Kathy Christoffel: So true, Linda. When we lost my adult daughter in 2020, I remember thinking, Okay. Everyone is a mess. Someone has to do something! I got busy. And I’m pretty sure my busyness was a diversion, me trying to escape.
Thankfully, my primary care physician made sure I got a therapist immediately. And my therapist said, “Kathy, you’ve got to stop trying to help everybody else. Your job is not to help everybody through this. You need to take a break.”
My daughter has been gone for a year and a half now, and I’m finally doing self-care. I’m able to say no to some things and just look out for myself. That’s so important.
What “experts” should be part of one’s team for navigating loss?
Kathy Christoffel: I mentioned a therapist and a primary care physician. If you’re part of a faith community, a clergy person can be extremely helpful too. The sooner you can get those people involved, the better.
Jodi Penn Rives: On the financial side, I believe your team consists of your attorney, CPA, any business partners and your trust company, if you’ve already established a relationship with one.
After my husband learned he was sick, he scheduled a day of meetings with different business partners, our CPA, and attorney so we could discuss the business continuation plan.
Mike was a person that really thought things through. He also knew there was no cure for his cancer and he wanted to finish well.
Linda Baker: I recommend bringing in your insurance agent, too. Whether life, health or property insurance, it’s important to loop them in as well.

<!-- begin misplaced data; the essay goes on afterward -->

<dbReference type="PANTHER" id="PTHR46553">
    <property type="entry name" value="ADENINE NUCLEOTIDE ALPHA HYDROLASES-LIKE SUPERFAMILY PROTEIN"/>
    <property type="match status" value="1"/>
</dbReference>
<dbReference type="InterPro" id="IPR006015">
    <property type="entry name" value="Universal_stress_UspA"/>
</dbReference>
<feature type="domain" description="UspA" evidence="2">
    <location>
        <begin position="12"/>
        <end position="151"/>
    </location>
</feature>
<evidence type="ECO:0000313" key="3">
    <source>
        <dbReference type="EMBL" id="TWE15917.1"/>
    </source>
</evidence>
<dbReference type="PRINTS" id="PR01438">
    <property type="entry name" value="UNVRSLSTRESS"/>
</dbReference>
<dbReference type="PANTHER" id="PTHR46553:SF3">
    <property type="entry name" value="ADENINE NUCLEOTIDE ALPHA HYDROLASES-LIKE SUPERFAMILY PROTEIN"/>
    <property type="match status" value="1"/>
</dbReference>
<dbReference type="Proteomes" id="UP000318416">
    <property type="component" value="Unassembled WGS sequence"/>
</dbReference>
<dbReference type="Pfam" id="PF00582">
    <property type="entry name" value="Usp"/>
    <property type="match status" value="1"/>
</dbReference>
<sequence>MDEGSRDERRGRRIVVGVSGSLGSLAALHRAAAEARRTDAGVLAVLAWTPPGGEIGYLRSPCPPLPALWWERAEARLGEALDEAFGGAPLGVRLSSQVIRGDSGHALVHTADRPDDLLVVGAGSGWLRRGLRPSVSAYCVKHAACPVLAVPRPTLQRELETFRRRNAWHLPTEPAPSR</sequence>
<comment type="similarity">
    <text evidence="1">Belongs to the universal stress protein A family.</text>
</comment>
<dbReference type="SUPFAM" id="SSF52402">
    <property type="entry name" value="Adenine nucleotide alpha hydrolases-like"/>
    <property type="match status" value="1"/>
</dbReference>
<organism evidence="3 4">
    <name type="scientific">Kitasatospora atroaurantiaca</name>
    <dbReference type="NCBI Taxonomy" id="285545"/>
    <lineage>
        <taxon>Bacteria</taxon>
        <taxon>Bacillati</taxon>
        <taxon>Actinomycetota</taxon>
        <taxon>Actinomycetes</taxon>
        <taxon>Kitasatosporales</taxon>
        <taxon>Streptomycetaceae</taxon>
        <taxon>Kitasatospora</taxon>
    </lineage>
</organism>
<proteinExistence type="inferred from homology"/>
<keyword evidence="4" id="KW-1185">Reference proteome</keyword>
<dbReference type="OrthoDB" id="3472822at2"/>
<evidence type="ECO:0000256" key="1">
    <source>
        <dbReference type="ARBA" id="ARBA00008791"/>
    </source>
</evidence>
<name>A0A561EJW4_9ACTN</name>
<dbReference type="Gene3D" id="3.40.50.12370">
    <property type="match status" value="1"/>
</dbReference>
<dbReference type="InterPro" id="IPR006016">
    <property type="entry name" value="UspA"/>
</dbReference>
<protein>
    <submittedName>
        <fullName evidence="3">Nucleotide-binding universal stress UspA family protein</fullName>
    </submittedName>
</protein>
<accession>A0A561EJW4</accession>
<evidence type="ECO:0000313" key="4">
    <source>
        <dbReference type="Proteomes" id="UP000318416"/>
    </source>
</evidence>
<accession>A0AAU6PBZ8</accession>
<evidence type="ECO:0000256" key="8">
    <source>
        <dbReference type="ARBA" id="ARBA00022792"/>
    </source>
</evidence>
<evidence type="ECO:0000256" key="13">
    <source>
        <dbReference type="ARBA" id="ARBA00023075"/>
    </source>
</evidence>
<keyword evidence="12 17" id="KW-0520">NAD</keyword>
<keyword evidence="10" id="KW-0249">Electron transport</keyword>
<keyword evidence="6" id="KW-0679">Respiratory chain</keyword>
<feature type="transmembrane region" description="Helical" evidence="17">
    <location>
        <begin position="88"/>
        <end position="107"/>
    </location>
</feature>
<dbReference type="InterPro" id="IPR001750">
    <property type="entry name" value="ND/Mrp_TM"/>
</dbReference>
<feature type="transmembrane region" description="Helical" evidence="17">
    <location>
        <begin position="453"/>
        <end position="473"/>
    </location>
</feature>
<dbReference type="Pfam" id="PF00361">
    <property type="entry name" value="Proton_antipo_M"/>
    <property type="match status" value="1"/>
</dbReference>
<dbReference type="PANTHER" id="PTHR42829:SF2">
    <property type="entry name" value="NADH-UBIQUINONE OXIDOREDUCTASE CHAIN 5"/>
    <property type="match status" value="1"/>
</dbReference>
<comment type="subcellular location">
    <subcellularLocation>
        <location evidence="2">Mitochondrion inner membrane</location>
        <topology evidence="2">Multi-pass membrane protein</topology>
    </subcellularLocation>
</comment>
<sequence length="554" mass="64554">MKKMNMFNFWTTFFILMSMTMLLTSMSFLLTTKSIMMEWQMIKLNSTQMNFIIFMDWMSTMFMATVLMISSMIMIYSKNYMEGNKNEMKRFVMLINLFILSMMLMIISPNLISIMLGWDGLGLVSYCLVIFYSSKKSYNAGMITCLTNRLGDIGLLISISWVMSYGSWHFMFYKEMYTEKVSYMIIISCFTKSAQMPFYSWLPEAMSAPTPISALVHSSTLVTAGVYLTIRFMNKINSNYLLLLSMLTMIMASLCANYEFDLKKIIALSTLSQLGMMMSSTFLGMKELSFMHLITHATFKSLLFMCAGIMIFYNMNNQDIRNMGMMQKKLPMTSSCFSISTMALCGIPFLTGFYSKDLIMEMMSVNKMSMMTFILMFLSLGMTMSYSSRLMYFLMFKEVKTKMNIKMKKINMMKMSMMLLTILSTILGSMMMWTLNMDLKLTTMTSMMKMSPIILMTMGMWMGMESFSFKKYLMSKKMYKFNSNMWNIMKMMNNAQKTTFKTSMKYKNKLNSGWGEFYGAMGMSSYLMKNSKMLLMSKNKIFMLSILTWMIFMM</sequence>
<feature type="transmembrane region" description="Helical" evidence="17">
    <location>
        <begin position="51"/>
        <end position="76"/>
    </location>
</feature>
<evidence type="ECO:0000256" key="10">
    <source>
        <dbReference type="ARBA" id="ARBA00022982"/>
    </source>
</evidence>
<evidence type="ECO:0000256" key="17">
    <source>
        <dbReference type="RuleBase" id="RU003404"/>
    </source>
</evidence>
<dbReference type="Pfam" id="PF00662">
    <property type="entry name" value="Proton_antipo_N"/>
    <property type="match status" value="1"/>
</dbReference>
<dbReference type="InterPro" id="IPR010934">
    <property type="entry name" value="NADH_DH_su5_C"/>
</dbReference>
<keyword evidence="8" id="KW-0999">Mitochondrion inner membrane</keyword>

Jodi Penn Rives: I tell clients, “Establish your team, then trust the team you’ve empowered.” When you only talk to friends and family, you hear wild stories and differing opinions —and that can be confusing.
Vet the people you let into your circle. Make sure they respect each other. You don’t want an attorney that has a contentious relationship with your CPA. Build your team. Then trust them to do the job of helping you.
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At Argent Financial, we know nothing can ever take away the pain of a loved one’s passing. But there are practical things we can do on the front end to make the aftermath of such a tragedy less complicated.
Grief is less stressful when you have a plan and a team.
Call today at 888.678.8970 to speak to one of our professionals. We can help you be proactive so that you have a wise plan and an expert team for navigating loss.
Linda Baker has over 37 years’ experience in the financial services industry and joined Argent Trust Company in 2018. She serves as Market President in our Dallas, TX office. She buried her stepson in 1995 and has since lost several family members.
Kathy Christoffel lives and works in Fort Worth, TX, where she serves as Market President. She has over 30 years’ experience; Kathy has lost several family members, including an adult daughter in 2020.
Jodi Penn Rives has served as business development officer since joining Argent in 2019. Jodi was widowed in 2012 and leads Argent’s focus on
Women | Wealth | Wellness.